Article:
Wal-Mart and Bharti Enterprises call off India JV


* Wal-Mart to take over existing wholesale business in India

* Wal-Mart will need new local partner to open retail stores

* Wal-Mart can focus on supply chain for eventual retailentry

By Nandita Bose

MUMBAI, Oct 9 (Reuters) - Wal-Mart Stores Inc andBharti Enterprises are breaking up their Indian joint venture,leaving the world's biggest retailer to go it alone in a countrywhere it has struggled to build a bigger presence.

Bentonville, Arkansas-based Wal-Mart, the world's largestretailer, will take over its Indian partner's 50 percent stakein Bharti Wal-Mart Pvt Ltd, which runs 20 wholesale stores underthe Best Price Modern Wholesale brand.

However, if Wal-Mart wants to set up its own retail storesin Asia's third-largest economy, it will need to find anotherlocal partner to own 49 percent of the business under foreigninvestment rules that were eased last year.

Wal-Mart tied up with Bharti in 2007 and had been the mostvocal proponent of prying open India's restrictive retail marketto foreign supermarket operators.

But its growth in India has been hindered by still-evolvingrules on foreign investment, an internal bribery probe, and,more recently, the faltering partnership with New Delhi-basedBharti, which Reuters reported in July.

Wal-Mart has not opened a wholesale, or cash-and-carry,store in India for about a year, despite earlier plans to openeight in 2013.

"Wal-Mart can now focus on getting its act clean in Indiaand start afresh," Saloni Nangia, president for retail atTechnopak Consultants.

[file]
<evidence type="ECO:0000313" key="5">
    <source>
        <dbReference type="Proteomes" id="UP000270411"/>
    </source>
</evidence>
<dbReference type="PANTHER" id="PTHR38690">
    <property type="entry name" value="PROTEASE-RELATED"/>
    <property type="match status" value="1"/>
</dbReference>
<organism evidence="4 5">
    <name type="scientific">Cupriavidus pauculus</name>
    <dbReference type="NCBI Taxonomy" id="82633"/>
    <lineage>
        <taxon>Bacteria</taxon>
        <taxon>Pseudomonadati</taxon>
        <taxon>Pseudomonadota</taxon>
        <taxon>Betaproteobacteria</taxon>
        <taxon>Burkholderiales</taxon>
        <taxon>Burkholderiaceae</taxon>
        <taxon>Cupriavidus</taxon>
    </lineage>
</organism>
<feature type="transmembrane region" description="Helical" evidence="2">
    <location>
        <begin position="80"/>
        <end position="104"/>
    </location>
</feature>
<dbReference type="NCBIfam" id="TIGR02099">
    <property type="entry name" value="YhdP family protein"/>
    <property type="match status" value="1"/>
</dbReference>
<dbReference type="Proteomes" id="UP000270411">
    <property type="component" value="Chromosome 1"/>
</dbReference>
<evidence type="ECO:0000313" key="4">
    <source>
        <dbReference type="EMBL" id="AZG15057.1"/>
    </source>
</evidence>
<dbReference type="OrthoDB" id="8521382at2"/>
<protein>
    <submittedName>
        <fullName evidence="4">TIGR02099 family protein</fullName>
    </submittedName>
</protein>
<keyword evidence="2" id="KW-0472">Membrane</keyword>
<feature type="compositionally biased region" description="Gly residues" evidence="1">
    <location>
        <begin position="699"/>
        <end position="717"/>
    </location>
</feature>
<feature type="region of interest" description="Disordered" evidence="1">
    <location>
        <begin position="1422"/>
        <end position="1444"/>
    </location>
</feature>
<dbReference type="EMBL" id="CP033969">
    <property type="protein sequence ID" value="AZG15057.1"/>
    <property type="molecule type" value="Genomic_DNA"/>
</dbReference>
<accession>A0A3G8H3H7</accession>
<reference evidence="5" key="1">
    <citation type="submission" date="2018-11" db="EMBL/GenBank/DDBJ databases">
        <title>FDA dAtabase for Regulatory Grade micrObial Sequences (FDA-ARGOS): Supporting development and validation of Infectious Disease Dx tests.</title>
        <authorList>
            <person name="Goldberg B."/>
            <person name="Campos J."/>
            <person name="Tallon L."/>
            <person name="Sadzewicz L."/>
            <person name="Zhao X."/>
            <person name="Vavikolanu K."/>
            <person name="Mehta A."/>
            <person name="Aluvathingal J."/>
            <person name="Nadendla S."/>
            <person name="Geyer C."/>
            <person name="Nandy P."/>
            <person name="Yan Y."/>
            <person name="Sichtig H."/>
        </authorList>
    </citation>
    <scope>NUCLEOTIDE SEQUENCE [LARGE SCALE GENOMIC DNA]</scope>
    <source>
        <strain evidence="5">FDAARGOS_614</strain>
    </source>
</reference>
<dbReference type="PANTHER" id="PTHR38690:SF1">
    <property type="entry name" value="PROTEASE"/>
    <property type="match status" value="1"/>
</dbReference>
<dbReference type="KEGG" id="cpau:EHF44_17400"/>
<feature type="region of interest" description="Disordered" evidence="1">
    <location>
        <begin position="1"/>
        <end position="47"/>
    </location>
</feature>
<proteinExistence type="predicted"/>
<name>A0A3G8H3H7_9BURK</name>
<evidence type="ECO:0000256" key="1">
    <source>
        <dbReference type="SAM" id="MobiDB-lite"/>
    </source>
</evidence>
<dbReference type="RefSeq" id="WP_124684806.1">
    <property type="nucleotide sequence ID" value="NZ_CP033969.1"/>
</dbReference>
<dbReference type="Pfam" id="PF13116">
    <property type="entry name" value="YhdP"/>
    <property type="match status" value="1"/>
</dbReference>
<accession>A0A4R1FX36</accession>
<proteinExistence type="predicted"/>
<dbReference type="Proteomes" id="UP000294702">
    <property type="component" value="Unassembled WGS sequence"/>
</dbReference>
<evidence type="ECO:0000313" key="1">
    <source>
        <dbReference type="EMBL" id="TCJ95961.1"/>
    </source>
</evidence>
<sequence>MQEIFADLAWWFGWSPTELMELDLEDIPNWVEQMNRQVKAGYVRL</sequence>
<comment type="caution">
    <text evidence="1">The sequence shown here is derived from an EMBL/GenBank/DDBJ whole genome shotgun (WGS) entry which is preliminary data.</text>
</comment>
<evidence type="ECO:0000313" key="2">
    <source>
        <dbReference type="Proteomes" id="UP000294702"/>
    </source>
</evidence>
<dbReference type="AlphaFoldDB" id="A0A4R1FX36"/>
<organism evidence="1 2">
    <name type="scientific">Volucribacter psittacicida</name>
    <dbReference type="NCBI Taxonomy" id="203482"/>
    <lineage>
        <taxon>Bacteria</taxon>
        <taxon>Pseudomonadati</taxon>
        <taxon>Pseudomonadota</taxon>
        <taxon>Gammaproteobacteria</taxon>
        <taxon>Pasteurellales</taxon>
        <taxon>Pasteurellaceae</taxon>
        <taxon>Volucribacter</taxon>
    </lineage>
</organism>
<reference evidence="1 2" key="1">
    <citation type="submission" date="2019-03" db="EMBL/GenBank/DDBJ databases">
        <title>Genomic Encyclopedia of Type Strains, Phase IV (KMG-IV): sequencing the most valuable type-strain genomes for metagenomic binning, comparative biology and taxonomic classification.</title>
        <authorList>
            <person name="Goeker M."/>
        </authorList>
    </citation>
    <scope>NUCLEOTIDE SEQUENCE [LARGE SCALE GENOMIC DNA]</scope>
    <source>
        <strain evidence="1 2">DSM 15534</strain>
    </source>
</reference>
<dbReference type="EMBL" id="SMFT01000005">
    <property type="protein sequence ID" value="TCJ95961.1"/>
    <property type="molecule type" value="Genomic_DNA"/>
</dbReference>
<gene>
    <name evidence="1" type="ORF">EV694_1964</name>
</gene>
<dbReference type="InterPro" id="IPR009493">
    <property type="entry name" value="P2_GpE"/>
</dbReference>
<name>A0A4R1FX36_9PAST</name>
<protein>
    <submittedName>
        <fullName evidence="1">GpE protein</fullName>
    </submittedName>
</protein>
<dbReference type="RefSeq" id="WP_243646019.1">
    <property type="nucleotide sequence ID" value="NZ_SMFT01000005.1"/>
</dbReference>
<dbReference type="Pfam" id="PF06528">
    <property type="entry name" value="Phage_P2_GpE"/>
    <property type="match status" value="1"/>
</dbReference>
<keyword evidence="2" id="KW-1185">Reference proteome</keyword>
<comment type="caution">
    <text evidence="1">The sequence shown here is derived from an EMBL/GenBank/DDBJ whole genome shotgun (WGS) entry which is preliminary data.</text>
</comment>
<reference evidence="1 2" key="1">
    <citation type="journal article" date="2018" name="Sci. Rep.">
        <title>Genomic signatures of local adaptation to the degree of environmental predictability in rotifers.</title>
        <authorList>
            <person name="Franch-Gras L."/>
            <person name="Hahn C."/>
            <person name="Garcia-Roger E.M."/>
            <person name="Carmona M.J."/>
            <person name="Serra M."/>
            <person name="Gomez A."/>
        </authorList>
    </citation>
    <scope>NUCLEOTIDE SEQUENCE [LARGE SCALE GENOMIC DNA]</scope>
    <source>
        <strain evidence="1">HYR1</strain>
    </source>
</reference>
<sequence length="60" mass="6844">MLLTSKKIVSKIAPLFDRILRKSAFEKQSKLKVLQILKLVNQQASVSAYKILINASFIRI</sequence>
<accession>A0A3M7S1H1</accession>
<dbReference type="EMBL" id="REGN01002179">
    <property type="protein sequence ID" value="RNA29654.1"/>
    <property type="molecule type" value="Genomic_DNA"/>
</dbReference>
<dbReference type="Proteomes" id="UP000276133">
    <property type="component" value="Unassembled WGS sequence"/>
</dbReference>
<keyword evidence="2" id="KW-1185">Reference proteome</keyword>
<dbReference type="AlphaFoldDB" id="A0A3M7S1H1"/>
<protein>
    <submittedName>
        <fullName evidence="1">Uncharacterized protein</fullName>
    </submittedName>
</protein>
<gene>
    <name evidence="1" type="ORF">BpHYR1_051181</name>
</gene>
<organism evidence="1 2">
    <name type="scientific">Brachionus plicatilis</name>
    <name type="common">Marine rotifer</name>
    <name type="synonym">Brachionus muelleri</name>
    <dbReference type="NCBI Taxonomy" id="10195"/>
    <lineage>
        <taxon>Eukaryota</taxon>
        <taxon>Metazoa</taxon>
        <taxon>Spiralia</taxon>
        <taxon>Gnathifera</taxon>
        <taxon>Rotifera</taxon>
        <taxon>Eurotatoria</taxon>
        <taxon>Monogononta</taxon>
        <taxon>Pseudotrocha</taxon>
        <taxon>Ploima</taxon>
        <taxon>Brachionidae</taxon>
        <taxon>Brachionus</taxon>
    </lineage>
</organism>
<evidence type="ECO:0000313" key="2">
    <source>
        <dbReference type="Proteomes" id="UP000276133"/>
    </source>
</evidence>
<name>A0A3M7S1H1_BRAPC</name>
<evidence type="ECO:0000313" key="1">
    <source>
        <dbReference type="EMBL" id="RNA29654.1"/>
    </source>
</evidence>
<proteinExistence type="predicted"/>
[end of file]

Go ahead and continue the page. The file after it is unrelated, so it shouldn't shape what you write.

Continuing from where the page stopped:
Late last year, the company's Indian joint venture suspendedemployees, including the chief financial officer, as part of aninternal investigation into bribery allegations in India andsubsequently brought in a team of lawyers from a U.S. firm tostrengthen compliance.

Focusing on the wholesale business for now will enableWal-Mart to build up its supply chain to support future retailstores, analysts said.

"Wal-Mart can now take over the wholesale business, grow itat its own pace with the investment it sees fit and it could nowget aggressive in the market," said Devangshu Dutta, who headsBangalore-based retail consultancy, Third Eyesight.

For Bharti, which is also the parent company of BhartiAirtel, India's biggest mobile phone carrier, thebreak-up with Wal-Mart means it loses a deep-pocketed partner tosupport its retail expansion. Bharti operates the 212-storeeasyday chain and said it will continue to invest in and growthe business.


India last year allowed foreign supermarket companies to ownup to 51 percent of their local operations, but no company hasapplied to enter Asia's third-largest economy under the rule.

Despite the vast opportunities - roughly 90 percent of the$500 billion retail market is done at one-off mom-and-pop shops- expensive real estate, underdeveloped supply chains and fierceprice competition mean margins are razor-thin and most bigsupermarket operators lose money.

Some officials at global retailers have said privately theyare waiting for the outcome of national elections due by Maybefore applying to operate in India in case the controversialrule allowing foreign direct investment in supermarkets isoverturned by a new government.

Wal-Mart said on Wednesday it will work with the governmentto create conditions that enable foreign direct investment inthe country's supermarket sector.

"Given the circumstances, our decision to operateindependently will be beneficial to both parties," Scott Price,president and chief executive of Wal-Mart Asia, said in astatement. "Wal-Mart is committed to businesses that serve ourmembers and provide good returns for our shareholders and wewill continue to advocate for investment conditions that allowFDI multi-brand retail in India," he said.

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